We are taught that grief is dysfunctional and unproductive and that it gets in the way of our work. Or we are encouraged to milk our grief and capitalize on our experiences, generating trauma porn for the masses to consume. Either way, we are dissociating from grief and isolating ourselves in the process. When I was presented with the urgency of my mourning [following the end of an abusive relationship], I did not know what to do with my feelings. Instead, I dedicated myself tirelessly to work, to production, to proving myself immune to suffering. Even though death is inevitable, and loss occurs every day, it seems that we are less equipped to deal with it than ever.

The Western world is obsessed with binaries, splitting joy and sadness into enemies.

When our grief is neglected and unfamiliar, we begin to isolate ourselves in confusion. We cannot see that there are whole and multidimensional beings around us who have experienced heartache, and we become ignorant to the fact that we can be supportive to one another during these painful times. In a world dominated by performances that encourage us to portray ourselves as our most joyful, we begin to assume that everyone is free of grief. Perhaps we just want to cry with one another without judgment, or weep by ourselves and know that we can process our grief with somebody we trust. What happens when I am no longer embarrassed of my grief, and I am surrounded by humans, plants, and animals who hold me while I cry?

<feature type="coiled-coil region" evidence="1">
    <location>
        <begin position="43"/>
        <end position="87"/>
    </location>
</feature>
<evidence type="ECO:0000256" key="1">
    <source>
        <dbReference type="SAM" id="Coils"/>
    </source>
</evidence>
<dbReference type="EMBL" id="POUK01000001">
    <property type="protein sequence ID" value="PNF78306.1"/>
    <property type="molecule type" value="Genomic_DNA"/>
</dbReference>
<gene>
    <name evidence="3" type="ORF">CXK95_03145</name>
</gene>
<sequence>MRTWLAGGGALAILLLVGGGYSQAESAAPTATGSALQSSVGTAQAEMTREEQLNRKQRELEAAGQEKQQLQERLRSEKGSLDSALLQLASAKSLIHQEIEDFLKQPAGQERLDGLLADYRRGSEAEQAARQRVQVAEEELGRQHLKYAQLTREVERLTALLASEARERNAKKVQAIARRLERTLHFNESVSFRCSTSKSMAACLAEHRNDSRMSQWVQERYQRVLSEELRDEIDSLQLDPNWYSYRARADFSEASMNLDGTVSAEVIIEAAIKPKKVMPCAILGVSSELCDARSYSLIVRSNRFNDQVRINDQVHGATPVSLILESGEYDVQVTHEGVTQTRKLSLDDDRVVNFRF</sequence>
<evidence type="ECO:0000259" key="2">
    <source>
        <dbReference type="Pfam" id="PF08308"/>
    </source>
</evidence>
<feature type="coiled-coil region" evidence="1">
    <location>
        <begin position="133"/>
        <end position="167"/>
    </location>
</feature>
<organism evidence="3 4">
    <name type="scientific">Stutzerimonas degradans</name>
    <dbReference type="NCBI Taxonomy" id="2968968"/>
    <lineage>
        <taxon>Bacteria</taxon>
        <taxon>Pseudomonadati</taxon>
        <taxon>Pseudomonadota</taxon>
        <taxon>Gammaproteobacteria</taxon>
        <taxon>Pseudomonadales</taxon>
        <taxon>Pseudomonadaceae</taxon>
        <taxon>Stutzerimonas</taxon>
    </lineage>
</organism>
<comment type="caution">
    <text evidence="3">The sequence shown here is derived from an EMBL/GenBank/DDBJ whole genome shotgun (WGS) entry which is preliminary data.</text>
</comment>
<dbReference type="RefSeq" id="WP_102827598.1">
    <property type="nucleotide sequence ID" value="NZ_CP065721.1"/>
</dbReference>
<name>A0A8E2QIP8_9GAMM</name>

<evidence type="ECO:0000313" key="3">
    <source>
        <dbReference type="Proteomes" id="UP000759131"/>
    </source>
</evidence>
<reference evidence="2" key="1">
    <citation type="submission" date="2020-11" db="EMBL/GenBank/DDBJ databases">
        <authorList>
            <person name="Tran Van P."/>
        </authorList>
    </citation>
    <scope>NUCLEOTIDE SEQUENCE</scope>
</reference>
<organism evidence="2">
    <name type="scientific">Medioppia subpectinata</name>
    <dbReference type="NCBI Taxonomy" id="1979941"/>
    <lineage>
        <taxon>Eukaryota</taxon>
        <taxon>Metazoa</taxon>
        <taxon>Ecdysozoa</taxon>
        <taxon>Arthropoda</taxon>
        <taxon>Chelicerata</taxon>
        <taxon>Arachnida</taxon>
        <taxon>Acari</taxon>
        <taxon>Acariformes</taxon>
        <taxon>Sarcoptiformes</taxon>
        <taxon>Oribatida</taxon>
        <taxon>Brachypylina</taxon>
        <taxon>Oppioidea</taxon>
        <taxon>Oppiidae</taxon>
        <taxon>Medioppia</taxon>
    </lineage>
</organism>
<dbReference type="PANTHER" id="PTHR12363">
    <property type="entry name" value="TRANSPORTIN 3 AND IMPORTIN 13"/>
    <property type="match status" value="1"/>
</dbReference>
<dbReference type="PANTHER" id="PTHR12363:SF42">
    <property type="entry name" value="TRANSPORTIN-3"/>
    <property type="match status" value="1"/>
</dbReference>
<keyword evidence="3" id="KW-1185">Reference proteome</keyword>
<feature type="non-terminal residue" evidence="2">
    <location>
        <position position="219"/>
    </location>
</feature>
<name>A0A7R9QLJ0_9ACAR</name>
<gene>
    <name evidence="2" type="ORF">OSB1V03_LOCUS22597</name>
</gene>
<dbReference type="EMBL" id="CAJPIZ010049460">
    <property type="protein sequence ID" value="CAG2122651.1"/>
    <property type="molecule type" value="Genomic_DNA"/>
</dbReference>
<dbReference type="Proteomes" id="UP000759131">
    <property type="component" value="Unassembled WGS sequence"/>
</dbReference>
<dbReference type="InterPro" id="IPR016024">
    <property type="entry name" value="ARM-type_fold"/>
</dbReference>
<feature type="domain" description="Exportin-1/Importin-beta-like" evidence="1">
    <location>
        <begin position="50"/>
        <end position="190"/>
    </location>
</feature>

Amid our tumultuous global circumstances, we are experiencing much collective premature and unnecessary loss. Ironically, we are losing so much because of greed. We are in collective mourning, and we need to acknowledge our grief without exploiting it. Right now, collective grief is just as important as collective joy. Grief is an ancestor who teaches us to exercise constant and immense gratitude. Funerals are opportunities for us to express unconditional love. There is much to learn from swimming in the deep shades of our grief, and we will emerge from it basking in the sun. If we cannot honor our endings, then how are we supposed to usher in new beginnings?

When I was a teenager, I attended my po po’s (grandmother’s) funeral in Hong Kong. It was a traditional Buddhist ceremony held in a temple, and my extended maternal family had all come to pay their respects. As part of the sacred ritual, we prayed and chanted for nine hours to usher my po po’s spirit to the afterlife. Several monks guided our chants while we were kneeling, standing still, or walking in circles. It was pivotal to chant out loud so that her spirit could hear us, and the louder and more repetitive we were, the better. We had to commit to the melodies of the chant so that our message of grievance was clear. Her spirit needed to hear our grief so she could travel safely.